It's a year away from the August 2002 general election, and do you know where you pollster is? If you're a candidate -- actual or potential -- for Shelby County mayor, chances are that you do.
Among those who've decided to hire a practiced pulse-taker of the public mood are Democrats A C Wharton, Jim Kyle, and Carol Chumney. As for the Republicans, mega-developer Jackie Welch, who is not a wannabe himself, has hired the well-known pollster Berge Jacoubian to check out the prospects for a mayoral race by Welch's longtime friend, Circuit Court Clerk Jimmy Moore.
Moore, as was first noted on the Flyer Web site (www.memphisflyer.com) last month, is still looking at three races -- one for reelection, one for the office of sheriff, and one for county mayor. Though Moore is considered unlikely to reach for the top ring on the pole, he has not yet ruled a mayoral race out. Hence Jacoubian.
Kyle, a onetime campaign aide himself, has a professional's attitude toward running for office, one which his opponents would be wise not to underestimate. The state senator for the Raleigh/Frayser area has signed on with Decision Research, a Washington, D.C.-based consulting firm which he used for his reelection race last year. Kyle's short-term intent is to devise strategy for the Democratic primary component of the mayoral race, which will be decided on May 7th of next year.
Wharton, who increasingly has handicappers talking him up as the favorite, not only for the Democratic primary but for the general election, has asked former University of Memphis professor John Bakke to run a preliminary poll for him.
Bakke, who has handled campaigns for clients as diverse as Harold Ford Sr. and Governor Don Sundquist, has racked up an impressive success record. His employment by Wharton is some measure of how seriously the Shelby County public defender is taking the race.
"I think he's a class guy, someone who has a strong identification with the important issue of education," said Bakke. (Wharton is a member and former chairman of the influential Tennessee High Education Commission.) Bakke said he had his pick of several potential candidates to work for. "They're all my friends. But besides thinking A C is the kind of person I'd like to see serve as county mayor, the race would be kind that requires some work, that I could make a real contribution to."
Since making an unsuccessful run for district attorney general several years ago, Wharton has often been talked up as a candidate for this or that office, but a number of factors -- definitely including the high fees he commands for his private practice -- have so far kept him from running.
The case for his winning the Democratic primary, aside from resting on his likeable personality and impressive achievements, is that he would be a name-brand black candidate running in a predominantly white field. In the general election, Wharton has enough crossover appeal to vie with any white Republican for the middle-of-the-road vote.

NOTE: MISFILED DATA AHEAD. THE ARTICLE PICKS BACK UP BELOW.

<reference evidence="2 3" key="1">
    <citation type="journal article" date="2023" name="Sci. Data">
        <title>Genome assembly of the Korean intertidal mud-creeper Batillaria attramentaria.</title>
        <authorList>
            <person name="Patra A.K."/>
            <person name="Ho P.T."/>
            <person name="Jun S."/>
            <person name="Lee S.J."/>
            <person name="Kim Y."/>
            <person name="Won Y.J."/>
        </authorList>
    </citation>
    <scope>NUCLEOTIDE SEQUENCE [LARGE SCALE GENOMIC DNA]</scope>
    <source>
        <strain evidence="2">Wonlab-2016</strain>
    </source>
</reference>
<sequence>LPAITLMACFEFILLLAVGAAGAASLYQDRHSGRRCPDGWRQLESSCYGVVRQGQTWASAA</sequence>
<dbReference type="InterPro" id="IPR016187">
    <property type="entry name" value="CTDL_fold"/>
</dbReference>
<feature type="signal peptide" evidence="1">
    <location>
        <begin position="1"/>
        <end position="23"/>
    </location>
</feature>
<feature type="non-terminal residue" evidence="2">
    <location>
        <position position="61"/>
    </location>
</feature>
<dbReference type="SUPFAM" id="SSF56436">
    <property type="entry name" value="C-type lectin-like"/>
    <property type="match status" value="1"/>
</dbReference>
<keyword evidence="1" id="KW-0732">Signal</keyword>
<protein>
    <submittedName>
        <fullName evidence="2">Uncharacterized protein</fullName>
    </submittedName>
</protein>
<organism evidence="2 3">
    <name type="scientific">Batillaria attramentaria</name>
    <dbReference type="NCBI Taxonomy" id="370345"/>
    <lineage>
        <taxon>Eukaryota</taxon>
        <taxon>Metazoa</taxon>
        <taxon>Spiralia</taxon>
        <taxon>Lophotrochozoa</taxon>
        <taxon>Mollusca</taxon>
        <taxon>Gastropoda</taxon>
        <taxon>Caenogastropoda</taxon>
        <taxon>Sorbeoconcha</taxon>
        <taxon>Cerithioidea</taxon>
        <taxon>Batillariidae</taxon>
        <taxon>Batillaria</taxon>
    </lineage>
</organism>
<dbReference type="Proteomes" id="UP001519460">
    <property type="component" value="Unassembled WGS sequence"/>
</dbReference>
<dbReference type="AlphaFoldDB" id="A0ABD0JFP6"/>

Indeed, Wharton, who managed two of Memphis Mayor Willie Herenton's election races, is that rare public figure who has a definite partisan identity -- in his case, as a Democrat -- without being confined by it. When he was Shelby County chairman for the U.S. Senate campaign of then-congressman Jim Cooper in 1994, his involvement did not keep him from offering the following wry observation on the then closely watched WKNO-TV program Informed Sources: "You know, [Cooper] is not a very exciting fellow. It's kind of like watching a man eat a mashed-potato sandwich."
Another Democratic candidate, State Representative Carol Chumney, was probably the first to hire a pollster, but she prefers for now to keep the identity of hers to herself. "We have a professional relationship, and I haven't yet got clearance from him," she says. "I will say that my poll showed that I had very high positives among the people who answered 'Yes' to name recognition questions."
Not everybody has tied up with a pollster just yet. A major contender for the Democratic nomination for county mayor, Bartlett banker Harold Byrd, says that it's premature to be doing any serious polling.
"There are basically two kinds of things you find out from a poll -- what the issues are and how well you're doing," said Byrd this week. "At this stage of the race, a candidate ought to have at least a fair knowledge of both subjects without having to ask somebody."
Though he probably will do some polling down the line, Byrd is concentrating right now on what he calls "meet-the-people" events -- like the three-mile run he and a group of supporters took through the Binghamton neighborhood Saturday morning.
"We're going to do 20 of those runs altogether, and we will have traversed the whole of Shelby County before it's over," vows Byrd.
· The 90th birthday celebration last week for well-loved local Republican patriarch John T. Williams at the home of Shelby County Mayor Jim Rout was a nice break in what was a depressing week otherwise in the life-passages department. Paul Gurley, who was a respected aide to two-term Memphis Mayor Dick Hackett, died, as did broadcaster Dave Black (see Viewpoint).
It was also the second anniversary week of the death of Ann Rickey, who was one of the more redoubtable local activists and political hostesses.
· Word comes from the camp of Democratic gubernatorial candidate Andy Womack, the former state senator from Murfreesboro, that favorite Phil Bredesen better watch out, that Womack's money-raising has gone up dramatically after the surprise withdrawal of former party chairman Doug Horne.
It will take many a fund-raiser, however, for Womack to catch up with the former Nashville mayor, who made a fortune as a health-care entrepreneur. ·